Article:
Date: 
Thursday 10 December 2015

An excerpt from Professor Gillian Triggs Human Rights Awards speech, The future of human rights in Australia.

2015 has been a year of some notable successes for human rights, but also some concerning backward steps.

Among the achievements:

  • Bedding down of the National Disability Insurance Scheme
  • Growing community awareness of, and funding for, tackling the rise of domestic violence that has taken the lives of 76 women, killed by their partners or former partners. We should not forget that an average of 25 children have been killed in domestic violence over the last few years.
  • Announcement by the Government to end blanket exemptions under State and Territory laws to the Federal Sex Discrimination Act in respect of sexual orientation, gender identity and inter-sex status and a promised plebiscite on marriage equality after the next election.
  • We welcome the creation for the first time of an E Safety Commissioner and recognize the continuing work of the Royal Commission into Institutional Responses to Child Sexual Abuse.
  • There are mixed results in pay equity and continuing workplace discrimination, but some encouraging health improvements for indigenous Australians.
  • We have progress towards constitutional recognition of our First Peoples, with the appointment of Commissioner Mick Gooda to the newly announced Referendum Council.
  • Foreign Minister has announced Australia’s bid for a seat on the 47 member Human Rights Council; a ringing endorsement of the UN human rights monitoring system under the rule of law.

But, disturbingly, this year we have also seen the human misery and slaughter of the Syrian conflict and, in Australia, the significant diminution of fundamental freedoms of speech, privacy, and assembly, of the right not to be detained arbitrarily without trial, and sadly the continued mandatory and indefinite detention of asylum seekers and refugees.

The violation of human rights laws by respective Australian Governments, especially of the right not to be detained arbitrarily without charge of trial has attracted the concern of the international community. Just a couple of weeks ago, I was in Geneva, where the Human Rights Council conducted its Universal Periodic Review of Australia’s human rights record over the last 4 years.  No other human rights issue has attracted such consistent attention in the Australian UPR process, though the over-representation of indigenous Australians in the criminal justice system was also a dominant concern.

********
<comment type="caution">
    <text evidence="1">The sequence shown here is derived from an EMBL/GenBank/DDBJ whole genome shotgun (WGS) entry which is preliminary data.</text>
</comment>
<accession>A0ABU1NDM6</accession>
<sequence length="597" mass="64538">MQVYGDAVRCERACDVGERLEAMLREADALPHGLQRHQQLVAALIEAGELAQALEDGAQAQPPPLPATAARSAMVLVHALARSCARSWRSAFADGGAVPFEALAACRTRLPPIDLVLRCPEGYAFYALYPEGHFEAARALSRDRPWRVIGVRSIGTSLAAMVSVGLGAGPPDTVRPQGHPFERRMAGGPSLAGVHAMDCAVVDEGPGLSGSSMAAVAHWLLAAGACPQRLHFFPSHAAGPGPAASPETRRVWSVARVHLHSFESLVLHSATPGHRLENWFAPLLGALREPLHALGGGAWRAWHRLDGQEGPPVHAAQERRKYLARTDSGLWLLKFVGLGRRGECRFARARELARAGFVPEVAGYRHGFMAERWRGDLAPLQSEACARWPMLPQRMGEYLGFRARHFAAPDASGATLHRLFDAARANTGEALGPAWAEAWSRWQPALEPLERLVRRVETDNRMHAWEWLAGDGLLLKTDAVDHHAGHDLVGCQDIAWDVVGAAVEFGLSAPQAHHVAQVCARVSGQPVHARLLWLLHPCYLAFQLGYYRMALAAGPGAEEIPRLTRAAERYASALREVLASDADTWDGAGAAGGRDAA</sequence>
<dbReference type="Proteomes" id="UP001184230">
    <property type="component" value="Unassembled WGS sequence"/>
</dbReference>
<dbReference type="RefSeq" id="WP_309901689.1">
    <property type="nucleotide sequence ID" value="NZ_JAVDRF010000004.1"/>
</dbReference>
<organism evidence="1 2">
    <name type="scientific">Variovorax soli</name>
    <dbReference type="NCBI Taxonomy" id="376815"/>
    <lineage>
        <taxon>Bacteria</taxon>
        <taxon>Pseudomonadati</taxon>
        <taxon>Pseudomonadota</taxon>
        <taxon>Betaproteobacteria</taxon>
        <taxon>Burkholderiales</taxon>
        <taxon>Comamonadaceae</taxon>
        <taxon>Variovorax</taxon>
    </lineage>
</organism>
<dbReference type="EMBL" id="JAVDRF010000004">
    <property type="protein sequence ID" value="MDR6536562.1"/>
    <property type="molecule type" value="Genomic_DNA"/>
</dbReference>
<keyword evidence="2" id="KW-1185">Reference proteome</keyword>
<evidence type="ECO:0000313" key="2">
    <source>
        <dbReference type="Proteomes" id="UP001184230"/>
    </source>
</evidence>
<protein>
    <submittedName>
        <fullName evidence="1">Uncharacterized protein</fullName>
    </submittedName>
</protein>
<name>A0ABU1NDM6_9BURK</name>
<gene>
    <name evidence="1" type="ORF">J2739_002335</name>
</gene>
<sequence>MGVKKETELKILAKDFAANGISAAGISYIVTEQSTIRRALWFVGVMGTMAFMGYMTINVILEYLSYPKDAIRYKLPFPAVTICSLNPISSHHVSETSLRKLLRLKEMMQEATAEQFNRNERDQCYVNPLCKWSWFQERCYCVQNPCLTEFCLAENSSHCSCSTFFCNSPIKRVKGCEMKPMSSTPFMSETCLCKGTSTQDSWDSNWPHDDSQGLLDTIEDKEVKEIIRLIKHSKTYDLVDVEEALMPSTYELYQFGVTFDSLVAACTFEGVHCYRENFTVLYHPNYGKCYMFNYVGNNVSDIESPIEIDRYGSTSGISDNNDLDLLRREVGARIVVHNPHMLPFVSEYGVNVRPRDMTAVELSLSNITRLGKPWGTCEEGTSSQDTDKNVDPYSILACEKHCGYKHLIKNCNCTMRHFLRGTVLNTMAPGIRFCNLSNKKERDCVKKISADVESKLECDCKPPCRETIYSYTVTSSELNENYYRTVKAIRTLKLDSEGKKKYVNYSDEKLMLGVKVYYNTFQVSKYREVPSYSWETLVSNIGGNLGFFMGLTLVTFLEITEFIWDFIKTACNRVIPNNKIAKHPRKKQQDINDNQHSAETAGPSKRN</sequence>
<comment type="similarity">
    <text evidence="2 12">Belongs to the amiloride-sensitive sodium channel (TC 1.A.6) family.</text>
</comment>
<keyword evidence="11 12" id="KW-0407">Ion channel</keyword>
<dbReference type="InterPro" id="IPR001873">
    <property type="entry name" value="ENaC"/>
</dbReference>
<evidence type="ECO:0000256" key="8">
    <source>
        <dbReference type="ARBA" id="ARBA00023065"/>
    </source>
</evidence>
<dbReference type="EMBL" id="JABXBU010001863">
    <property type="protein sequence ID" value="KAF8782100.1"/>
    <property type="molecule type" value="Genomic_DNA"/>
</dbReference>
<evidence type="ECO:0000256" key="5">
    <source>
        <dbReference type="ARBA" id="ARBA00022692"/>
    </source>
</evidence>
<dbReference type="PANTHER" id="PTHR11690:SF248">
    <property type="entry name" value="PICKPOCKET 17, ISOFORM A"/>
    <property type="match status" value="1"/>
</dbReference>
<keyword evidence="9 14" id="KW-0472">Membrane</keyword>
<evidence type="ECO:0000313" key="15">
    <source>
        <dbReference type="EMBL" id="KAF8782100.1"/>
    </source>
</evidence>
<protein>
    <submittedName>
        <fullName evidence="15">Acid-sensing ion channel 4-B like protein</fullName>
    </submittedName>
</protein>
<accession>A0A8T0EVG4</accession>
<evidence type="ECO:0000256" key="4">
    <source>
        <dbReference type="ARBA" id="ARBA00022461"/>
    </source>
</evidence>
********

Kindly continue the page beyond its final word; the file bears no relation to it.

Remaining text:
At a personal level, I have been living dangerously this year. I now know the sound of a Kalashnikov rifle as I was in the 10th arrondissement on that tragic day-Friday 13th- visiting my son and new grand daughter in Paris where we were frighteningly close to the terrorist attacks at Le Petit Cambodge, a favorite watering hole.

Aside from this near death experience, this year has also been a challenging one for all the staff of the Commission, I would especially like to acknowledge the loyalty and commitment of those staff who joined me and other Commissioners in visiting all the detention centers, including three visits to Christmas island, the most recent visit being to Wickham Point where 76 children remain today. These experiences have been traumatizing as we listened to hundreds of personal family stories of attempted suicides, persecution and hopelessness.

I believe one of the greatest challenges for our political leaders is to ensure that counter-terrorist measures do not diminish our humanity for asylum seekers fleeing conflict and discrimination; that we should avoid the false stereotype that Muslims seeking Australia’s protection are potential terrorists. It is imperative that we do not equate violent terrorism with the peaceful religion of Islam.

The Commission is particularly concerned by the growing instances of detention in prisons of those with cognitive disabilities for lengthy periods without releasing them into more appropriate facilities. As a lawyer I remain concerned that in some jurisdictions there is little access to legal advice or regular review by an independent tribunal.

I've raised concerns about detention powers of the Executive that have been expanded to detain asylum seekers and refugees indefinitely, without meaningful access to legal advice or independent review.

In summary, Australia has not developed the legal or parliamentary tools for protection of human rights that are available in comparable legal systems. It is for this reason that the Executive government, with the support of Parliament, is able to pass laws that threaten our democratic freedoms with apparent impunity.

It is for this reason that the Commission has long argued that Australia needs a legislated Charter of Rights to provide a benchmark against which Government acts and Parliamentary laws can be assessed to avoid Australia’s increasing isolation from international legal standards. 

One of many lessons I have learned the last three years as President of the AHRC is that one of the most effective safeguards of human rights is the cultural expectation of Australians that our freedoms will be protected.  We are quick to assert our liberties under the rubric of a ‘fair go’- a phrase that is as close to a bill of rights in this country as we are likely to get.

May I finish by repeating how important it has been to the Commission’s work that we have been supported so strongly by the Australian community? Your letters, flowers, emails and public statements have been immensely encouraging. Indeed, at one stage we received so many flowers I thought I must have died the week before!

May I also thank the five Commissioners and all the staff of the Commission for your first class work and dedication to human rights.